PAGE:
3. Object management services are used to instantiate, upgrade or delete objects while the server is running. The manager provides the name of the object to be instantiated, its location in the database and a pointer to the code that can be used to instantiate the object. The server then dynamically loads the code and generates a new object instance. Objects can be upgraded, in which case, the state of the object is frozen, the old code is purged from the agent, the new code is loaded and the captured state is passed to the new object.
The above services can be implemented using industry-standard platforms such as CORBA and Java which are currently being used in many network management applications. Java's remote method invocation (RMI) is a package that provides distributed computing primitives tightly integrated with the language, and is extremely easy to use and integrate into Java applications. CORBA is a more widely accepted standard but requires more heavyweight implementations. The present invention provides the same object services under both frameworks: Java RMI is more suitable for web (and other lightweight) clients, while CORBA for more demanding applications that require the widest possible inter-operability.
e. The Management Aggregation and Visualization Server (MAVS)
Referring to FIG. 6, the MAVS 1 is a management agent designed to handle aggregations of network management information. Every AMO must be instantiated within a MAVS. For this reason a MAVS has a number of subsystems designed exclusively to support AMO features. Referring again to FIG. 6, its main components are:
1. The aggregation processing engine 2. This engine is responsible for implementing an attribute's update policy by computing its value from a set of components; It initially resolves group references into target objects, invokes the appropriate protocols to collect the necessary information, and finally applies the filter function to compute the final value(s). For control operations the last two tasks are reversed.
2. The persistent storage engine 3. By default, the state of every AMO is made persistent to survive failures of the MAVS. Persistence is necessary when the stored aggregated information cannot be reconstructed from the current contents of element management agents (a time series attribute is a good example of an object that must be persistent).
3. The AMO service registry 4. The registry logs every AMO on the MAVS together with its exported service interfaces (basic and extended). Clients first contact the registry to obtain a handle to their AMO of interest.
4. An HTTP server 5, that provides access to HTML documents generated by some AMO's visualization functions. It also serves to download Java class byte code to clients and provides an initial navigation page to the contents of the MAVS object database.
5. The event processing subsystem 6, that registers event subscriptions and performs event collections and correlations.
6. The query processing engine 7, that supports operations on AMOs with user-supplied predicates and filters (as described above).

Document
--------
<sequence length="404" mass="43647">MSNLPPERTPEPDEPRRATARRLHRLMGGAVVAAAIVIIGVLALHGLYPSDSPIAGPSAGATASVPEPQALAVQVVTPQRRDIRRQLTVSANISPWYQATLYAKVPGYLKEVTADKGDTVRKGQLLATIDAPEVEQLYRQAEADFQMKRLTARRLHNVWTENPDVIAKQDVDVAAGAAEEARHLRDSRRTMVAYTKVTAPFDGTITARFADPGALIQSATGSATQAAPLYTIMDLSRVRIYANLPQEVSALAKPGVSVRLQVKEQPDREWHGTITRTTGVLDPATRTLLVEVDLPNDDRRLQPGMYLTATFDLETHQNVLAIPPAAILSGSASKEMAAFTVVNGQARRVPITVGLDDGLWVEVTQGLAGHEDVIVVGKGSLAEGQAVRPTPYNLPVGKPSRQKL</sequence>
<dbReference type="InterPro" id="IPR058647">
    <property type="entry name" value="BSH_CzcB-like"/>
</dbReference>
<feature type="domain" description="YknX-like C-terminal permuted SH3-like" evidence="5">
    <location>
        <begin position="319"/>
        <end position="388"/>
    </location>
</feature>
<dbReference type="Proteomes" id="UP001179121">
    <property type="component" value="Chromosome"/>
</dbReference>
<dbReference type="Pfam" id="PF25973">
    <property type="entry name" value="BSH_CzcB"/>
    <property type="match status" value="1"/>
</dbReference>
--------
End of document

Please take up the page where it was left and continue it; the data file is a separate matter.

7. The protocol translation module 8, which allows AMOs to access management services using a different protocol, such as SNMP, CMIP or CORBA.
A management system based on MARVEL may contain many MAVS. Although it is not required to follow a particular structure, it is usually convenient to structure all MAVS similar to the grouping hierarchy for easier administration, and to minimize communication overheads. So, in a MARVEL system one would expect to have separate MAVS containing the aggregation objects for a particular sub-network, a parent MAVS containing aggregations about a network region (consisting of several sub-networks), and finally a top level MAVS containing the aggregations for the entire network. In reality however, the management system designer can expand or collapse these levels as is necessary. A single MAVS may in fact support any number of levels of aggregation.
AMOs within a MAVS represent aggregations of Levels I and above. The MAVS itself acts in a dual role: it acts as a server (agent) for its clients and as a client (manager) when accessing the services of other MAVS or EMAs.
In the current implementation every MAVS contains a number of AMOs in a persistent storage database, very much like the OSI management model. AMOs are placed in a containment tree structure in any fashion that the manager wishes (the tree structure was selected purely for implementation convenience). However, It is often appropriate to follow a natural containment relationship. For example, an AMO representing a summarization of performance parameters from a set of users would be placed as the parent of the AMOs that contain performance parameters of individual users. Note that the structure of the containment tree expresses an arbitrary containment relationship between the AMOs and is not necessarily related to the grouping hierarchy.
Since group definitions and filter functions can be shared between many MAVS, they can be stored in an external directory server. In a way, this directory acts as a central network configuration database. By separating the fairly static configuration information from the MAVS, we avoid synchronization issues when group definitions change. The penalty however is that a directory access is necessary every time a group is resolved into its components.
AMOs are programmed directly in Java. A core class provides the basic management services described above. Every AMO is then subclassed from the parent class and inherits automatically the basic access interface. In addition, the designer can implement the optional extended services by adding new service interfaces. Writing AMOs directly in a programming language has the following advantages: